Imagine that you are comparing your old data, and you see that in 2014 you averaged 10 new patients per month. In 2015, the only marketing adjustment you made was building a new website, and then you were averaging 15 new patients per month. You are tempted to assume that the gain of 5 NPs per month resulted from your renewed website, and you credit your web company for bringing in new patients.
However, correlation does not equal causation. It’s impossible to measure how much, in any, increase in ROI has been due to your new website. No one knows whether the increase of 5 NPs per month came from the new website or from other factors which may even be random and entirely unrelated to marketing. You may even see a decrease in NPs later, even though your new website will still be there.
It is useful to track plain statistical data such as the number of calls, visits, clicks, or form submissions. However, we should not twist the data and say that clicks and visits bring about conversions. We should not make a mistake of assuming that because we did X in marketing, it resulted in Y% of our ROI increase. Correlation between marketing and ROI is more causal and random than we would like to admit.
I see advertisements from marketing companies claiming that their methods are successful because some dentists followed their strategy and saw the increase of X NPs per month. These companies have case studies showing that their strategy worked for other dentists, which implies that if you hire them, they can likewise devise a strategy that will work for you.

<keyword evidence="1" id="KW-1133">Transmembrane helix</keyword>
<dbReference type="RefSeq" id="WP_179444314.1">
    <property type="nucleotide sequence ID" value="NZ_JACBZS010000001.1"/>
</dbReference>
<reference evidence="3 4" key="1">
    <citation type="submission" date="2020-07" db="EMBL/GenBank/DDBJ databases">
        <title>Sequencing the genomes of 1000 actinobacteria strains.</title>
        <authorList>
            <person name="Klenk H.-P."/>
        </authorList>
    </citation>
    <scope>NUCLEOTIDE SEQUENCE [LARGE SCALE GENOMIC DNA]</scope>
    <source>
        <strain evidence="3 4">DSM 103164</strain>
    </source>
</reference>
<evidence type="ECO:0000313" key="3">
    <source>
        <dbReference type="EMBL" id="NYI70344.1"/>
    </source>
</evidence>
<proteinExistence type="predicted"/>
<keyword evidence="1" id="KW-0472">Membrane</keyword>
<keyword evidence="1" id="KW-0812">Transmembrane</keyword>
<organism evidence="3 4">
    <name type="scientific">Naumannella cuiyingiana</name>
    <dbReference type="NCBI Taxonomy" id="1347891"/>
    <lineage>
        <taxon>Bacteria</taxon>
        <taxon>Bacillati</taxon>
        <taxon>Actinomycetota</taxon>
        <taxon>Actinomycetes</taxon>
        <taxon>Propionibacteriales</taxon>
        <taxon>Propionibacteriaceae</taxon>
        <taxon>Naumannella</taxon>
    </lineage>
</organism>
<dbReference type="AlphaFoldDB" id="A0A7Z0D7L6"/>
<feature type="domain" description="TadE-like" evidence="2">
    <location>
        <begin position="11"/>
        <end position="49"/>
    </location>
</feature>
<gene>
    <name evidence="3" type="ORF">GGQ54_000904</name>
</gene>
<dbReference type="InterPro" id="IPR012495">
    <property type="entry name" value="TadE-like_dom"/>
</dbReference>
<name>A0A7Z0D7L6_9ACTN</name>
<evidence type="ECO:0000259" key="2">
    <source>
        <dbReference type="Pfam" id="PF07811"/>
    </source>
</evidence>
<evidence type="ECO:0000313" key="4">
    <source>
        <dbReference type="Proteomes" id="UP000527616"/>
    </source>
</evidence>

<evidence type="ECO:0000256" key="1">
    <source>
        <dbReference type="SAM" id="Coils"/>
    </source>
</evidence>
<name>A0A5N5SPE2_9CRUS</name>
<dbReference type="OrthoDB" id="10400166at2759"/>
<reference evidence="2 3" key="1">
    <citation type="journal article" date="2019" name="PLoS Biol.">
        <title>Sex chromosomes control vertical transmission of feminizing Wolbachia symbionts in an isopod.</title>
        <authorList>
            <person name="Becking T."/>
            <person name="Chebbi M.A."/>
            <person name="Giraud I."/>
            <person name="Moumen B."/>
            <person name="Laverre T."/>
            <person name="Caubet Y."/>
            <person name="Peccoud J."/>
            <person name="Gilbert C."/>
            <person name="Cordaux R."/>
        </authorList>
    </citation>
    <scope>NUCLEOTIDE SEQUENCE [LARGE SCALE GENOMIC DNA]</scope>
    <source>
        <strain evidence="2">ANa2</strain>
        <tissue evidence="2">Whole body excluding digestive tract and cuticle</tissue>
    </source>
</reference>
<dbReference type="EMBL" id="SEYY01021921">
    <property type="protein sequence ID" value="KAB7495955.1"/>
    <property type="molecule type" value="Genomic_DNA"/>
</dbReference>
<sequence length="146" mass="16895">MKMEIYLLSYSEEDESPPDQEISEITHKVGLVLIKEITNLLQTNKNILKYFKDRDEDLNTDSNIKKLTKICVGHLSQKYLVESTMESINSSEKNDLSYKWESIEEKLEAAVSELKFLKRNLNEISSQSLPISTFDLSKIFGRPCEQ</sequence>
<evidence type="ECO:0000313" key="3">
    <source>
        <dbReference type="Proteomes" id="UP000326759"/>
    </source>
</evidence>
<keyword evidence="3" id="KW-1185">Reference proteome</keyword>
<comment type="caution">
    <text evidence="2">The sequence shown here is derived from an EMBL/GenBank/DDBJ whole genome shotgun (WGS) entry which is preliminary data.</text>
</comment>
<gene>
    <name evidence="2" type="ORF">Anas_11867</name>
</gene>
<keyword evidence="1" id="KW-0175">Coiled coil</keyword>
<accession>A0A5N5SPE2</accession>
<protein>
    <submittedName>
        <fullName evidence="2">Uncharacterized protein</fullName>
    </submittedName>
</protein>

However, a few case studies don’t prove anything. The results have to work for thousands of dentists to have any statistical significance. Hardly any marketing expert can claim that their strategy has worked for thousands of clients.
Besides, we don’t know how many of their (former) clients followed the prescribed strategy and failed. The few successful case studies that marketing companies feature in their portfolio is by no means false advertising – these success stories may have indeed happened – but it’s a clear example of survivorship bias.
What kind of marketing works for you?